Dependence Day

Darren McDonald - Principal Software Engineer

Within Flow we run a bi-weekly development process which we call Dependence Day. It is part of our tech culture to keep all of our applications up to date with their dependencies, both internal and external. 

We do this to avoid issues many of us have previously experienced in maintaining large and complex codebases, including:

  • Needing an upgraded library; then finding the app we need to upgrade has not been upgraded in 2 years. This upgrade process is frustrating, time consuming, and difficult to prove correct.
  • Applications falling so far behind, that engineers decide it's better to rewrite than to enhance.

The broad goal of Dependence Day is to make sure we can make changes throughout our technology stack, deploy quickly and safely where and when needed. This also means that if we make breaking changes, we detect them quickly as we have to upgrade, and so can change our mind about the breaking change.

We have created an open source service to track, in real time, our scala projects and their declared dependencies. This becomes the source of information for what we need to upgrade - and is used in our tooling to drive the upgrade process.

On a regular basis (approximately bi-weekly), a developer is assigned to run a single script across our entire codebase. The script automatically upgrades libraries and our API Builder models. Changes are automatically committed, pushed and Pull Requests created. Once all builds are “green”, code is merged to the main branch which triggers a direct deployment to production.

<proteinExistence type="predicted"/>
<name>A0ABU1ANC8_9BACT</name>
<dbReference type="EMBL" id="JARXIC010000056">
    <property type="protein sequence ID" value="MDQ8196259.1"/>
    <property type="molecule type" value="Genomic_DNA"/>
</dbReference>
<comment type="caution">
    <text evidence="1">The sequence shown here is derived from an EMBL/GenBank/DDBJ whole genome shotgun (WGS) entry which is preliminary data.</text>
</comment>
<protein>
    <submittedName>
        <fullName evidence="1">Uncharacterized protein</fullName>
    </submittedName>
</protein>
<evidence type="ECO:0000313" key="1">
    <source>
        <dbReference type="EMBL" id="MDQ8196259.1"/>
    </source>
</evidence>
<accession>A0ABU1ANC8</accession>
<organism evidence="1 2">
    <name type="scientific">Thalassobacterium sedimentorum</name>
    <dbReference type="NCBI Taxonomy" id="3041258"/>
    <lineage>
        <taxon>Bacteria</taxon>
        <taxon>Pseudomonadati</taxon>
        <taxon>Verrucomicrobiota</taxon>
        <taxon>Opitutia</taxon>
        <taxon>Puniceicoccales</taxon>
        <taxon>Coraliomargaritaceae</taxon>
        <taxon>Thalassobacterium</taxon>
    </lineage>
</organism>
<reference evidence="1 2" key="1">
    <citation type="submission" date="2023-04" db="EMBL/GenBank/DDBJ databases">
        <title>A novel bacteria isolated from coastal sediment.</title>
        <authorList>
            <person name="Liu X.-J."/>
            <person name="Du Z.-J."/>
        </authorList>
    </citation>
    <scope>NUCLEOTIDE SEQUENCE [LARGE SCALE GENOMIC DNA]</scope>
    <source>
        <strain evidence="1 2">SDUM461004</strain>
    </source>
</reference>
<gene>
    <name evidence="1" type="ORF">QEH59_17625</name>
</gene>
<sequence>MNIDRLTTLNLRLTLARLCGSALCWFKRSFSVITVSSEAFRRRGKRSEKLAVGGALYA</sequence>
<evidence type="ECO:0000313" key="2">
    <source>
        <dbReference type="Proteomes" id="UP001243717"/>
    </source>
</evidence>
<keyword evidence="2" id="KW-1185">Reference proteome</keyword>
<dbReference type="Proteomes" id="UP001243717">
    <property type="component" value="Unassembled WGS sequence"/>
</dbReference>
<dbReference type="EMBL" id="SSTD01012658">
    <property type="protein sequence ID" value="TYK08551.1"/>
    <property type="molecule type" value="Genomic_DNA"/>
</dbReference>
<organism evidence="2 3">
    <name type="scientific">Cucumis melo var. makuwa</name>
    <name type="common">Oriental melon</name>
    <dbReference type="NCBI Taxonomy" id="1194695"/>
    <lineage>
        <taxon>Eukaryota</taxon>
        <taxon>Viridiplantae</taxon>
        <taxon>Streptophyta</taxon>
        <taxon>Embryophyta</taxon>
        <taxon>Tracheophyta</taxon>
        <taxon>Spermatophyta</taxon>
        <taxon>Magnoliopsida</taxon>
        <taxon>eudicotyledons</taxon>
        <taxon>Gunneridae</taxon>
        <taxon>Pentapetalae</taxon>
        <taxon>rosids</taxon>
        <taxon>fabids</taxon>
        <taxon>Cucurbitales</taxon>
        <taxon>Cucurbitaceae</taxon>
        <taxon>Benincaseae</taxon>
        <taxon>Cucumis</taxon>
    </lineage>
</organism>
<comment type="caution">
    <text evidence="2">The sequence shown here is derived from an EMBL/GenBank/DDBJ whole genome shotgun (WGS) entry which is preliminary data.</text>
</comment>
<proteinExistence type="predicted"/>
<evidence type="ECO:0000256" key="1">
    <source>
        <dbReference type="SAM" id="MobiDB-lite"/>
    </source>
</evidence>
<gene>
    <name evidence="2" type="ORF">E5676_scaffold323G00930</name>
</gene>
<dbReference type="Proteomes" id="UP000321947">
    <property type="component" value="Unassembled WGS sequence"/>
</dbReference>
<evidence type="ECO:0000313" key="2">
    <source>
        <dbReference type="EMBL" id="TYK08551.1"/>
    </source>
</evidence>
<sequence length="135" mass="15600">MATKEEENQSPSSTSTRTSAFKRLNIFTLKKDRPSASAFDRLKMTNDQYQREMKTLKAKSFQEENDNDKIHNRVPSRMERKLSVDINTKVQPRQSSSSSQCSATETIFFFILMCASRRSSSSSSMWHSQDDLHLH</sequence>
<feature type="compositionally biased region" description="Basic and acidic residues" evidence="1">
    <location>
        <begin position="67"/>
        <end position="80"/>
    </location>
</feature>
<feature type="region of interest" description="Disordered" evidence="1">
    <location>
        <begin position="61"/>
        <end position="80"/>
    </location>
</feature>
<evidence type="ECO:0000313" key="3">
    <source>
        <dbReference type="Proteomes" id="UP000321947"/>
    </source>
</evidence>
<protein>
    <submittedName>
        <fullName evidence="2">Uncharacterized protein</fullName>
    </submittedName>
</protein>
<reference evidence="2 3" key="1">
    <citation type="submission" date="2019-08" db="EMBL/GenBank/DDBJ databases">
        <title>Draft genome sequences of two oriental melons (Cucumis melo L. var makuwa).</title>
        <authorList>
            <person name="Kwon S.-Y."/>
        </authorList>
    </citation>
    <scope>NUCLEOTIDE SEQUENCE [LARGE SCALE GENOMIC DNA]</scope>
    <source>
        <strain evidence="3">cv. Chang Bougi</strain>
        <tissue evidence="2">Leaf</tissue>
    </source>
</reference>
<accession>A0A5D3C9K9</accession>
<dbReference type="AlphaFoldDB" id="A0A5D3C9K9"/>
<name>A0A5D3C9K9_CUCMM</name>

Due to the regular cadence of running our Dependence Day process, breaking changes are likely to be small and require minimal engineering effort to fix. Internal breaking changes are also likely to be easy to fix as they are still within the recent context of the developer who introduced the code.

Our Dependence Day process turns a major, unpredictable, all-hands hassle into a moderate, predictable one that a single engineer can complete.

A recent example where this has yielded huge benefits is the Log4Shell security vulnerability. We were able to easily identify and upgrade our services and then redeploy the entire fleet within hours of the public notification.